Back to a native way to monetize your channel within YouTube: Channel Memberships. This feature was YouTube’s response to Patreon mentioned above because it allows creators to charge subscribers for access to exclusive content. For you, that could include behind-the-scenes looks, sneak previews, entirely unique membership-only videos, or something else that incentivizes viewers to pay.
To qualify for the Channel Membership feature, you must:
- Be part of the YPP
- Live in a location where it’s available
- Have over 1,000 subscribers
- Be 18 or older
- Not have excess ineligible content
Besides, of course, complying with YouTube’s terms and conditions. Notably, you must also not run a “Made for Kids” channel.
You can charge anywhere between $0.99 and $100 per month for a channel membership. This way, you can promote your exclusive content in-video to encourage viewers to sign up, promising a different combination of perks depending on the level of membership (there are five, and you can arrange and distribute perks how you wish).
Remember, though: you only get 70% of what your subscribers pay. YouTube takes the other 30%.
Brand Sponsorships and Affiliate Marketing
YouTube Studio monetization through brand sponsorships and affiliate marketing are tried-and-true ways to earn income. The latter is easier: in affiliate marketing’s case, a partner company gives you a personalized sales link you can distribute to your audience through your videos and captions. You get a cut of the revenue whenever someone purchases a product or service through your link.
Brand sponsorships, however, are a bit trickier. A significant question you’re likely asking is, how big of an audience do you need, and how do you find sponsorships?
You need a sizable enough audience to make sponsorship worthwhile to a company in an industry related to your channel’s content (for example, if you post about video games, a video game studio could sponsor some of your videos to promote their latest games). This could be as high as 10,000 subscribers at minimum. The larger your audience, the more you can charge, but anything less than 10,000 likely won’t be attractive to even smaller organizations.
Keep in mind that company sponsorships rarely mean they sponsor your entire channel and you become the equivalent of an in-house video producer. Rather, they sponsor an individual video or series of videos. This arrangement works similarly to traditional influencer marketing where brands pay you for a shoutout, product review, reveal, or other promotion.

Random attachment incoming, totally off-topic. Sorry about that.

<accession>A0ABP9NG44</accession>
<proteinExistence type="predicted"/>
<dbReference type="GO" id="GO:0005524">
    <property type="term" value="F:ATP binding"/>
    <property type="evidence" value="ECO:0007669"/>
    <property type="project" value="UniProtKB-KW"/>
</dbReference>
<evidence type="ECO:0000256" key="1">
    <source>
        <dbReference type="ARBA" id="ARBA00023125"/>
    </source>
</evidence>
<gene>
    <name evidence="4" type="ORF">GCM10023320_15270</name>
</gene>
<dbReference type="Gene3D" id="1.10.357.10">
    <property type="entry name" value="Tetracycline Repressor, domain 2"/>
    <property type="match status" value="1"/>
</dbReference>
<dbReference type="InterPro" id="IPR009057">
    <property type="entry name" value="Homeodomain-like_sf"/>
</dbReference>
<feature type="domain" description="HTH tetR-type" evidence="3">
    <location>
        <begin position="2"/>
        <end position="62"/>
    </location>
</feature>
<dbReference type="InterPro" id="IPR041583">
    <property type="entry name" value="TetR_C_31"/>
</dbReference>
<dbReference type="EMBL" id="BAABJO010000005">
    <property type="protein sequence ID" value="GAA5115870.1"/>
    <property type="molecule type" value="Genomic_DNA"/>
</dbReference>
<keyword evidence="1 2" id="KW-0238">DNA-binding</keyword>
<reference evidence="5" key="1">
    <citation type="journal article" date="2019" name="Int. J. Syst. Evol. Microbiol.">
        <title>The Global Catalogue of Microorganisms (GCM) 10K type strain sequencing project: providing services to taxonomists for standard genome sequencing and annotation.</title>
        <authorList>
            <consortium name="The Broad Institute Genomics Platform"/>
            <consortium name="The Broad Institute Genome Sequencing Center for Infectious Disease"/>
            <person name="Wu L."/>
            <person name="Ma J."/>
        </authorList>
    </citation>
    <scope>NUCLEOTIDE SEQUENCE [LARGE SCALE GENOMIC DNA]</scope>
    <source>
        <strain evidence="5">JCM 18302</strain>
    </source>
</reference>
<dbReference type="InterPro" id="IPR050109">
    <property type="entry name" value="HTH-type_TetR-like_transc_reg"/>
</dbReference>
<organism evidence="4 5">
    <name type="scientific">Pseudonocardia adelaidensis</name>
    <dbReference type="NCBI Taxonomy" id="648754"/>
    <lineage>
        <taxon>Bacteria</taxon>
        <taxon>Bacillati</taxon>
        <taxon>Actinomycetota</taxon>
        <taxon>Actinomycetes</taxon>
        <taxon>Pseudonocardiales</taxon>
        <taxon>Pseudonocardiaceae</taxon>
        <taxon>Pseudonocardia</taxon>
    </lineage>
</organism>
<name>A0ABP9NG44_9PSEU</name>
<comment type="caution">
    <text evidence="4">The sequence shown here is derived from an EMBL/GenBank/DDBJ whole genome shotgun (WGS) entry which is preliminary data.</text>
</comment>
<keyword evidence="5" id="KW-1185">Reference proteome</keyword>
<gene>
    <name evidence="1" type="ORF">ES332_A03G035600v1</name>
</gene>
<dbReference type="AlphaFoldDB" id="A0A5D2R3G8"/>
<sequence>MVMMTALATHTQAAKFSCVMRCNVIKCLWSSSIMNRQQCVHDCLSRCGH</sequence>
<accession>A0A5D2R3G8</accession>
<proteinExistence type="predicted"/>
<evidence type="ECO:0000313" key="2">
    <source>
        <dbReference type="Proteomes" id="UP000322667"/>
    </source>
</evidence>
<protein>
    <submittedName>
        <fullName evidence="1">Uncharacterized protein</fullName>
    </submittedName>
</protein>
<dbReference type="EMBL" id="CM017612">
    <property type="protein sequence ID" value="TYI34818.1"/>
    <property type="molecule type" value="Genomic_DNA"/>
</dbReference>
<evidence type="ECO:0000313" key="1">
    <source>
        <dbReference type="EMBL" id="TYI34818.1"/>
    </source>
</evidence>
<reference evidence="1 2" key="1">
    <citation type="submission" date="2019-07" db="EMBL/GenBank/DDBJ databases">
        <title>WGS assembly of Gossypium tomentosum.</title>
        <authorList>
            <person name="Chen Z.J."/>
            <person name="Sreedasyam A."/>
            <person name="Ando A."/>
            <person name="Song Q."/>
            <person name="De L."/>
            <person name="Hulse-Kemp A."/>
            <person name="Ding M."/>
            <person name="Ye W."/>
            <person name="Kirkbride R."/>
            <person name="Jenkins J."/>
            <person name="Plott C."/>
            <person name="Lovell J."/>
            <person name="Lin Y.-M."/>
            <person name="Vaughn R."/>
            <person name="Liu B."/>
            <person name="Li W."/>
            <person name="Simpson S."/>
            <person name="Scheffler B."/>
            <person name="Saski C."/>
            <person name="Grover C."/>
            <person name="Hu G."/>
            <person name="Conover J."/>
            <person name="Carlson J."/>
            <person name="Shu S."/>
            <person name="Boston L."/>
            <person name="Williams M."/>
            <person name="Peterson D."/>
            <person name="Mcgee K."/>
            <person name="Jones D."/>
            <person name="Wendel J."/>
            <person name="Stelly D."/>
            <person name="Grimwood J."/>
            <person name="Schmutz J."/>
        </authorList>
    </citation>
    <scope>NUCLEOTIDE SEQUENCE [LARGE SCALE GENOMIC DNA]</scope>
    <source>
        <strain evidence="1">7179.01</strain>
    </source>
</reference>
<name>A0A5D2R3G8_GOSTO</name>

It’s possible to find brand sponsorships outside of YouTube’s platform by approaching companies and offering to promote their business. They may also choose to approach you if your channel is prominent enough. If you’re new to YouTube Studio monetization, though, you can use YouTube’s native BrandConnect. This feature makes it easier for brands and relevant influencers to find each other (similar to TikTok’s Creator Fund), so if you and a company hit it off, it could be the start of a lucrative business relationship.
Making Money on YouTube
There are other more traditional ways to monetize a YouTube channel, such as selling branded merchandise on Shopify and promoting it through your videos. Another option is live streaming and soliciting donations through Super Chats and Super Thanks. If you choose to go this route, Wowza Video enables you to simulcast live streams to multiple social media platforms at once, including YouTube. You can also record live streams and publish them on YouTube later, further growing your channel and opening doors for both donated and ad-based revenue. Check out our tutorials for simulcasting from Wowza Video as well as our software-based platform, Wowza Streaming Engine.
YouTube Studio monetization can pay off, but if you don’t want to put all your eggs in one basket, try Wowza Video to also take advantage of Facebook, Instagram, and other platforms’ monetization opportunities simultaneously and put your content in front of as large of an audience as possible.
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About Jacob Yoss
Jacob is Wowza’s resident content writer, creating blog posts, case studies, and more that educate Wowza’s audience. Born and raised in Denver, Colorado, Jacob currently travels the world as a digital nomad and is also passionate about social justice, art, and fantasy literature.